By Dan Gainor, ,
Published May 07, 2015
Snow. SNOW! SNOOOOOOOOOOOOOOOOOOOOOOOOOOOW!!!
Say the word in Washington, D.C. and you create instant panic and a run on the essential elements of life -- bread, milk and toilet paper.
Most years, that’s all that happens. The mid-Atlantic is right to fear snow. Not because we seldom get the fluffy little bits of terror. No, because what we call snow and what you call snow are likely different.
In the nation’s capital, snow is rightfully a four-letter word. Here temperature often hovers right around freezing. Snow is often shorthand for ice, freezing rain, sleet and worse. Every little terrifying visit brings accidents and closings. Several years ago a surprise quarter-inch snow shut down the metro area for hours. School children arrived home at 10 p.m. because no traffic could move. That’s what snow means in Washington. Add to that a lack of snow emergency equipment compared to areas that get real snow and a fun time is had by all.
That would be bad in most cities, but in D.C. it is horrific. As the capital not just of the United States but of the free world, it draws visitors and refugees from every climate imaginable. Most either know how to drive in real snow, but not ice, or are like Hollywood stars who sneeze at anything this white. Just don’t ask them to drive on it.
Then came the winter of 2009-10. Forget the decadal cycle of one big storm or blizzard that closes schools and frustrates parents. As of today, we’re up to three and counting. D.C. residents have turned to social media like Twitter and FaceBook to vent their frustration with terms like “snOMG,” “snowmageddon,” “snowpocalypse,” and “kaisersnoze.” (You have to love “Usual Suspects” for that last one. Imagine the devil turned mobster and you get how nasty that kind of snow must be.)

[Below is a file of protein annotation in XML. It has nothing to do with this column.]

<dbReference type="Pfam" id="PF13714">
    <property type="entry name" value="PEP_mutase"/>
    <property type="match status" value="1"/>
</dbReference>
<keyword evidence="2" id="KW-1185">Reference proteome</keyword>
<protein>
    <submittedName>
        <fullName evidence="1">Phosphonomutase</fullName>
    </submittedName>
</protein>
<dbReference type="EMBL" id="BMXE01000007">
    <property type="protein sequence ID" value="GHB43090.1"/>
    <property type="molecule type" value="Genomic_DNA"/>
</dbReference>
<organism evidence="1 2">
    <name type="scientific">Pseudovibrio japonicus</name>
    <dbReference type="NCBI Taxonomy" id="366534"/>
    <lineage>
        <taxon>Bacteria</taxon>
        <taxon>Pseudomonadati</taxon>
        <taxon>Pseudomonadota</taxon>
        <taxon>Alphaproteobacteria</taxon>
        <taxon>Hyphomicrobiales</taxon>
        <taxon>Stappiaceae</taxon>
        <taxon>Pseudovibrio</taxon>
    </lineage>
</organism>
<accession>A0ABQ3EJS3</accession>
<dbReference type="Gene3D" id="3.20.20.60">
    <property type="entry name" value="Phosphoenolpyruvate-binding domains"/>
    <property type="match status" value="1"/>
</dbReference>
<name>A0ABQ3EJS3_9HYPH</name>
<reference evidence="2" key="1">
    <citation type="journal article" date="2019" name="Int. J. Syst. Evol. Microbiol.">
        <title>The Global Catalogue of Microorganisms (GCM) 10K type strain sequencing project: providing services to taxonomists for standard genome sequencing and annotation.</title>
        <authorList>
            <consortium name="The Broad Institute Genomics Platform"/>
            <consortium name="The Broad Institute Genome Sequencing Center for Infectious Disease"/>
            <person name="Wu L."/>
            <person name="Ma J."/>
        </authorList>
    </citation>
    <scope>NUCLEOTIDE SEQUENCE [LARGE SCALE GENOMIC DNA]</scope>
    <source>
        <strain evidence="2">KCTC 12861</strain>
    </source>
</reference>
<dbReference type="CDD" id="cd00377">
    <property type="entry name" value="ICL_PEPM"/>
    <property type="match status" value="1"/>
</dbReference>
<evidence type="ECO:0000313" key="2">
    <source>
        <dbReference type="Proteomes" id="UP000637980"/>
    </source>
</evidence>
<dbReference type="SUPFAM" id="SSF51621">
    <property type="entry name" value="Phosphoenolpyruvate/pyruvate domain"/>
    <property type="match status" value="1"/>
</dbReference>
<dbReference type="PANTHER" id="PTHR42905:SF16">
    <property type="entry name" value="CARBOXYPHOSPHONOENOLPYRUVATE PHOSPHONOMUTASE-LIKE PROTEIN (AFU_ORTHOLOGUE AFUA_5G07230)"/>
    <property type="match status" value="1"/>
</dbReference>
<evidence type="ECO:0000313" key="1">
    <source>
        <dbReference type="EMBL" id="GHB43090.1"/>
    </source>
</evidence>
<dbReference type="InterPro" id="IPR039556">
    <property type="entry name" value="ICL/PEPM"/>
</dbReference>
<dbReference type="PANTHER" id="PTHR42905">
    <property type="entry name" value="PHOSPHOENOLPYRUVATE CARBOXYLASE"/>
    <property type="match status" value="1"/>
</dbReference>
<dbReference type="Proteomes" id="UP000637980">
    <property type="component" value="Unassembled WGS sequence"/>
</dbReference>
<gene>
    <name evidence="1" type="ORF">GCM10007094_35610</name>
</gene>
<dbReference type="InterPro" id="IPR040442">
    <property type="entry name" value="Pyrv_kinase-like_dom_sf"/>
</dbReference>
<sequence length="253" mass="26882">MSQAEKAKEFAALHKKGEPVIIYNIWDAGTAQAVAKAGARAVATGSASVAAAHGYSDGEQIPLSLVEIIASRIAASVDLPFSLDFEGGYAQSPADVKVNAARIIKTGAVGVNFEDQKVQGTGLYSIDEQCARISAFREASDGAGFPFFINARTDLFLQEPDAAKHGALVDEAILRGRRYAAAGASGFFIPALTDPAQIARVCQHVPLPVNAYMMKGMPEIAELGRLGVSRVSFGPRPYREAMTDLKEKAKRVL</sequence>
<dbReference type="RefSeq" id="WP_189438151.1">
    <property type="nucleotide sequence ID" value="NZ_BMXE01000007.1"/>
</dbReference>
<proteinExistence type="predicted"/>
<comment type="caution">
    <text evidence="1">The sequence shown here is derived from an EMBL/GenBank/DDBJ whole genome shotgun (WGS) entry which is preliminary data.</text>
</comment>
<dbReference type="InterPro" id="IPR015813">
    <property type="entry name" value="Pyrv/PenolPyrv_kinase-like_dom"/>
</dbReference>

In Baltimore, just to the north, the latest storm brought “the winter total snowfall to 64.4,″ which makes the winter of 2009-10 the snowiest winter on record.” And it’s still snowing – hard. A video of Accuweather’s Jim Kosek over-the-top weather forecast for last week’s blizzard went viral. Kosek’s screaming presentation of “our paralyzing, crippling, record-breaking storm,” while amusing, reflects the regional view of the end times nature of winter.
In D.C., where the record total snow of 1888 is also likely to fall today. We’re increasingly running out of places to put the stuff. Unless residents build a 200 ft. high SnObama on the mall (that idea is probably in the stimulus bill somewhere), we’ll end up with mounds and mounds of it everywhere. Secondary roads go unplowed and primary roads become increasingly impassable.
But there is good news.
Yes, in the midst of snOMG, my personal favorite, we find that non-essential parts of the government shut down. Turns out, that’s almost everything except national defense. Wednesday marks the third day in a row that the federal government has closed. While people in D.C. suffer, the nation should rejoice.
Afraid of health care reform? Don’t worry, legislators are snowed out. Worried that Obama is launching yet another global warming initiative? Well, he is, but the latest snowfall has postponed it at least. (Bad marketing that. When will lefties learn to make all their scary climate comments in hot weather?)
The government shutdown, a controversial item when Congress doesn’t pass its budget, becomes an object of ridicule when Mother Nature does it. The Associated Press headlined its story on the issue: “Snow shuts down federal government, life goes on.” Reporter Jessica Gresko asked the all-important question, “If snow keeps 230,000 government employees home for the better part of a week, will anyone notice?”
Yes, we’ll notice and be glad.
Dan Gainor is The Boone Pickens Fellow and the Media Research Center’s Vice President for Business and Culture. His commentaries appear frequently in the Fox Forum. He can also be contacted on FaceBook and Twitter as dangainor. Follow Fox Forum on Twitter, too. @fxnopinion.